The coat of the Beveren Rabbit breed is thick and shiny with a mild rollback fur, irrespective of coat colors. The average length of the fur ranges from 1 3/8 inches to 1 1/2 inches (3.1 cm to 3.8 cm). The female rabbit is capable of producing huge litters, and the juvenile rabbits will grow quite fast. The Beveren Rabbits are usually docile and the female rabbits have excellent motherly skills.
Beveren Rabbits are born without fur and its eyes are closed and their eyes will open after 7 to 14 days of their birth. Half of the rabbits in the world live in North America. Rabbits are comfortable living in groups. European rabbits like to live in burrows underground. Warren is known as a group of burrows. Cottontail Rabbits are the only rabbit that does not live under ground.
Beveren Rabbits love to run and can reach speeds of 30 to 40 mph. The average lifespan of a Beveren Rabbit is around 5 to 8 years and in captivity can live up to 10 years. Beveren Rabbits have 28 teeth and an incredible fact, a Beveren Rabbits teeth never stop growing throughout its life.
Beveren Rabbits can jump up to 36 inches (91.4 cm) and sometimes higher.
Beveren Rabbits are very clean animals and will groom themselves and also each other. Beveren Rabbits are crepuscular-(meaning the are most active at morning and evening) and do most of there feeding in the evening. Beveren Rabbits on average sleep about 8 hours.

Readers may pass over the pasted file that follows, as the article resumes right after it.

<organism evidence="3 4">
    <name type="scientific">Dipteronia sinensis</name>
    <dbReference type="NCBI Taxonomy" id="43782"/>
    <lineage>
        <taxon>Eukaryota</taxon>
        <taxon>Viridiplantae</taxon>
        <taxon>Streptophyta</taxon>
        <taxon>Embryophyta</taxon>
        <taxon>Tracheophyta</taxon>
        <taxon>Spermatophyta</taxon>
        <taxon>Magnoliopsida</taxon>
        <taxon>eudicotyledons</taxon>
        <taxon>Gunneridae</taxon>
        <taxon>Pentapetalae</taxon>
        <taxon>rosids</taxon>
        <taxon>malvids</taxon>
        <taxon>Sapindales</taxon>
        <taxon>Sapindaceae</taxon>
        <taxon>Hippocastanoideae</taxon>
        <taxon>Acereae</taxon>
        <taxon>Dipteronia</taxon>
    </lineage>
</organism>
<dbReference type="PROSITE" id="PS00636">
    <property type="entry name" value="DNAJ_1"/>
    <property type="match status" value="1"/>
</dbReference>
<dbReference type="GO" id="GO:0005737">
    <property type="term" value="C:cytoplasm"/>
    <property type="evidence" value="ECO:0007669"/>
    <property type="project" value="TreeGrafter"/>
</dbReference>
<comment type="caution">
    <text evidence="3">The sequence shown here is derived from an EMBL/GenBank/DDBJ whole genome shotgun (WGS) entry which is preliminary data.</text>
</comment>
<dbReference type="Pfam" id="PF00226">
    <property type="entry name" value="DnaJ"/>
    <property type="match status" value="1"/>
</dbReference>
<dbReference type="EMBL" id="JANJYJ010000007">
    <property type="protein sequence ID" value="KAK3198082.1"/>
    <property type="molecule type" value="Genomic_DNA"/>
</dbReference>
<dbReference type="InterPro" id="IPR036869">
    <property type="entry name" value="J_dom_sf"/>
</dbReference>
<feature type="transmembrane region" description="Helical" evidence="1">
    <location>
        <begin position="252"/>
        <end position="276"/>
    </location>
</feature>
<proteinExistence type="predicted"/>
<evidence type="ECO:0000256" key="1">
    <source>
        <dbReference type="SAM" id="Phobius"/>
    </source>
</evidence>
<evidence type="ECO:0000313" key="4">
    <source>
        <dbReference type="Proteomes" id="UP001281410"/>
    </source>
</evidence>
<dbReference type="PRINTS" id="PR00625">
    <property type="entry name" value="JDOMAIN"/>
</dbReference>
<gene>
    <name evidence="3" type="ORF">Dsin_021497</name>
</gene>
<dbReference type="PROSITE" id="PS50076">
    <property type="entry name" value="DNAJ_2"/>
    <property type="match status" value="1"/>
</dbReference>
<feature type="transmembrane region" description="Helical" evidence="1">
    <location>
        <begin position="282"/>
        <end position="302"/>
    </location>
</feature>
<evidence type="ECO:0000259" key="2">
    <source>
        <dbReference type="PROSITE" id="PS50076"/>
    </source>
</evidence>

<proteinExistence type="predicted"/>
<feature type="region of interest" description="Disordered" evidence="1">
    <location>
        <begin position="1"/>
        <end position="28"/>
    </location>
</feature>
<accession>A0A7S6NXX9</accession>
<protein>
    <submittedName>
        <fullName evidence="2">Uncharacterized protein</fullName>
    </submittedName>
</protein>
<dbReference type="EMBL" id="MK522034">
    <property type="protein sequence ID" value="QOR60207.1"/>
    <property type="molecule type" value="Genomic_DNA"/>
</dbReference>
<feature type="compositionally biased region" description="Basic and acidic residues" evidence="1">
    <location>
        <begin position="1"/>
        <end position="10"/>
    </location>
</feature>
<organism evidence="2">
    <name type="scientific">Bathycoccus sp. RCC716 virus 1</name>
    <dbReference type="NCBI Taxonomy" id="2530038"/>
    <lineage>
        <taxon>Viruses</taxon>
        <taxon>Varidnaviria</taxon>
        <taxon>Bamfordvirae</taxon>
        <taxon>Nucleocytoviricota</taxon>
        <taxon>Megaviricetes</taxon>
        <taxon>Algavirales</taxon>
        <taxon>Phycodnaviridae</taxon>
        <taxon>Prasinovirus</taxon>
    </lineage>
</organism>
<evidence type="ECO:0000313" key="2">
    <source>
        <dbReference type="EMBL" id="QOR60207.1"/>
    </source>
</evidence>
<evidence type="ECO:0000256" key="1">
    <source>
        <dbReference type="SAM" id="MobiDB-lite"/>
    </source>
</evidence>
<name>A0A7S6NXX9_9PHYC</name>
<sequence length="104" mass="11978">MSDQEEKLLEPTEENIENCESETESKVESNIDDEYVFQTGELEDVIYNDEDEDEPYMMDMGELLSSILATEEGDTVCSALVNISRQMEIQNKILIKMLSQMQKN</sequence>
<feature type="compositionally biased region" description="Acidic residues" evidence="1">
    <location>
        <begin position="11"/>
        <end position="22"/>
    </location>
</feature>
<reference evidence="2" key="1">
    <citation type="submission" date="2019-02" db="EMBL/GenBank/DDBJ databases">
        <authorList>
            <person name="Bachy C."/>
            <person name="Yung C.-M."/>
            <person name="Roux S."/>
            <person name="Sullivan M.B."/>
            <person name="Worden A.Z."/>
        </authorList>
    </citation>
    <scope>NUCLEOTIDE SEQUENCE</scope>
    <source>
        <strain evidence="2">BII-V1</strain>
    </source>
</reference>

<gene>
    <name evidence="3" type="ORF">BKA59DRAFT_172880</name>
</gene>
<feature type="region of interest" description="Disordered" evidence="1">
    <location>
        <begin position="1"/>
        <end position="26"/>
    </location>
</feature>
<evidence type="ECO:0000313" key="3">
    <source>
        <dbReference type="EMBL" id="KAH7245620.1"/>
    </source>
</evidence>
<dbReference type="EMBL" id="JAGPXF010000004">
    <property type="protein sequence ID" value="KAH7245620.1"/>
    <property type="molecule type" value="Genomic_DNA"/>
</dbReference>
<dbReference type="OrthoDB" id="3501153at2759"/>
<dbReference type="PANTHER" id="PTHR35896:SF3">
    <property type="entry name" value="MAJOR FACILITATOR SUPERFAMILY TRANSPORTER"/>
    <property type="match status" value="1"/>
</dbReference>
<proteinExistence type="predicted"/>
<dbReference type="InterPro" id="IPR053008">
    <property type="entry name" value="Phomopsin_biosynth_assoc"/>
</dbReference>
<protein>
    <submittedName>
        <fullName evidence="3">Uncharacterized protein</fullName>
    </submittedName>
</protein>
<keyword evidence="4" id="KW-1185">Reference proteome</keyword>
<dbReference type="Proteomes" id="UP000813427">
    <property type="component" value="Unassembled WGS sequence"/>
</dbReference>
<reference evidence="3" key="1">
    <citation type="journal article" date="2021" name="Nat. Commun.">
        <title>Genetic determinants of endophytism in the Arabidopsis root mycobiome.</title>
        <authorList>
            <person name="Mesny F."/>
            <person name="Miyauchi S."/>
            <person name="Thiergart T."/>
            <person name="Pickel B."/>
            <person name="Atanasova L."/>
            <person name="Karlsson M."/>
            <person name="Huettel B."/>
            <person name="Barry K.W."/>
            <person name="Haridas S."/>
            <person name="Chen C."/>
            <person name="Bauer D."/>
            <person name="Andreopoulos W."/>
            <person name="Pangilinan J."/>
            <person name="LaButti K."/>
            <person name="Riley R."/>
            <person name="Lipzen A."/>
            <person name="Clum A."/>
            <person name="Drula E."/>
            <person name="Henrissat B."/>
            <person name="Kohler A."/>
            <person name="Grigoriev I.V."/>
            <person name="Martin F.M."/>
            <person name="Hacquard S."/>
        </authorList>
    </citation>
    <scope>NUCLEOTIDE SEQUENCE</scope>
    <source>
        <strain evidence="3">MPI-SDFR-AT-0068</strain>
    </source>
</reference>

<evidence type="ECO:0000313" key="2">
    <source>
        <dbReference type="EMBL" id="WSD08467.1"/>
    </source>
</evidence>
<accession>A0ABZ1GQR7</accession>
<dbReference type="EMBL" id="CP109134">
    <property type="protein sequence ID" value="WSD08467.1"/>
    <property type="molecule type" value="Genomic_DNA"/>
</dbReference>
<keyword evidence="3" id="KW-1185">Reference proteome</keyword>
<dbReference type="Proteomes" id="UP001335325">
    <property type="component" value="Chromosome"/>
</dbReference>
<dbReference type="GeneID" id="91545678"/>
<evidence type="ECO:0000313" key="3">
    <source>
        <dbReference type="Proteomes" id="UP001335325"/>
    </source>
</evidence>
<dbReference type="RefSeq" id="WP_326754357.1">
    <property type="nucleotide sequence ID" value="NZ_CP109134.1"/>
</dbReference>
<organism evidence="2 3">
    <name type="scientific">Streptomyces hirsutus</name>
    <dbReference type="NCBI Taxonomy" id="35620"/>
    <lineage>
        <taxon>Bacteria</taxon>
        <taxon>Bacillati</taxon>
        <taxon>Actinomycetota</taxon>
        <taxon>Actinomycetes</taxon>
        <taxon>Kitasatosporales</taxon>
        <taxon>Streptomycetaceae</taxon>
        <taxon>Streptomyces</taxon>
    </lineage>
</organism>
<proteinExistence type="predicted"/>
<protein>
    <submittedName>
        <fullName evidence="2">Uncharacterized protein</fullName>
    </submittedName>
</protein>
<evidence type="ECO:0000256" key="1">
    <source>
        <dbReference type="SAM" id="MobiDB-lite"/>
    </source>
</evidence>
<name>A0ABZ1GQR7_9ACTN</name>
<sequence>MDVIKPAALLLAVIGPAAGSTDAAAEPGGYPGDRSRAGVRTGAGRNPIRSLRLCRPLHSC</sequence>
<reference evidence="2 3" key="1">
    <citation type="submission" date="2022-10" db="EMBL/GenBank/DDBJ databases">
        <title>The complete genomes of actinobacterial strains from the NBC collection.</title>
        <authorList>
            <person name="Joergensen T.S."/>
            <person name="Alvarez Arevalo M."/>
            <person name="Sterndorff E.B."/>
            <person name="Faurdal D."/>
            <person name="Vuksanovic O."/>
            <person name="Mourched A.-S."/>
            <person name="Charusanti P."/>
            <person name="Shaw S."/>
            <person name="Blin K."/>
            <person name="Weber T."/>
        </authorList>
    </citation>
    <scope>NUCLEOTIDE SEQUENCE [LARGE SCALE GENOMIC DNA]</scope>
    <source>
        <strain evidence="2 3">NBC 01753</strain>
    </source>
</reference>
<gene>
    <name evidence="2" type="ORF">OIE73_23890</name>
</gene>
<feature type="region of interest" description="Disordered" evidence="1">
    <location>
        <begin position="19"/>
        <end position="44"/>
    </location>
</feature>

Beveren Rabbits as pets enjoy wet food, carrots, hay or lettuce, dark leaf lettuce is good. (Iceberg lettuce contains too much water and too little fiber to be suitable.) Limit giving them fruit with sugar in it. Alfalfa provides the high caloric content necessary for baby bunnies development. Once Beveren Rabbits reach seven months of age, gradually switch them over to timothy hay, oat hay, or orchard grass. Avoid giving them yard clippings, since grass is often sprayed with fertilizer, insecticides, pesticides, and other chemicals rabbits should not be eating. Their diet should consist of 70% of timothy hay and make sure they have fresh water every day.
For bedding, give Beveren Rabbits wood pellets or aspen. You can use pelleted horse bedding. Do not give them pine or cedar. Clean the cage with either white vinegar or a cage safe cleaner; don’t use bathroom cleaner or other things that are toxic for the pet cage.
De-worming is a major concern and should be done in the spring and fall. A pea sized amount of de-worming paste in the rabbit's mouth is sufficient for the Beveren Rabbit.
Beveren Rabbits have an outstanding sense of vision, smell and hearing. Having eyes on the side of their head and being so big, gives them nearly 360 degrees vision, allowing them to see predators from all directions. The Beveren Rabbit can see everything behind and in front of them and have just a small blind-spot in front of their nose.
Pet Beveren Rabbits should be kept in pairs for Companionship, its important for a Beveren Rabbits happiness and it can live longer with a companion. In the wild, rabbits are very social. Female Beveren Rabbits can produce about 2 to 4 litters of bunnies per year with 4 to 6 babies.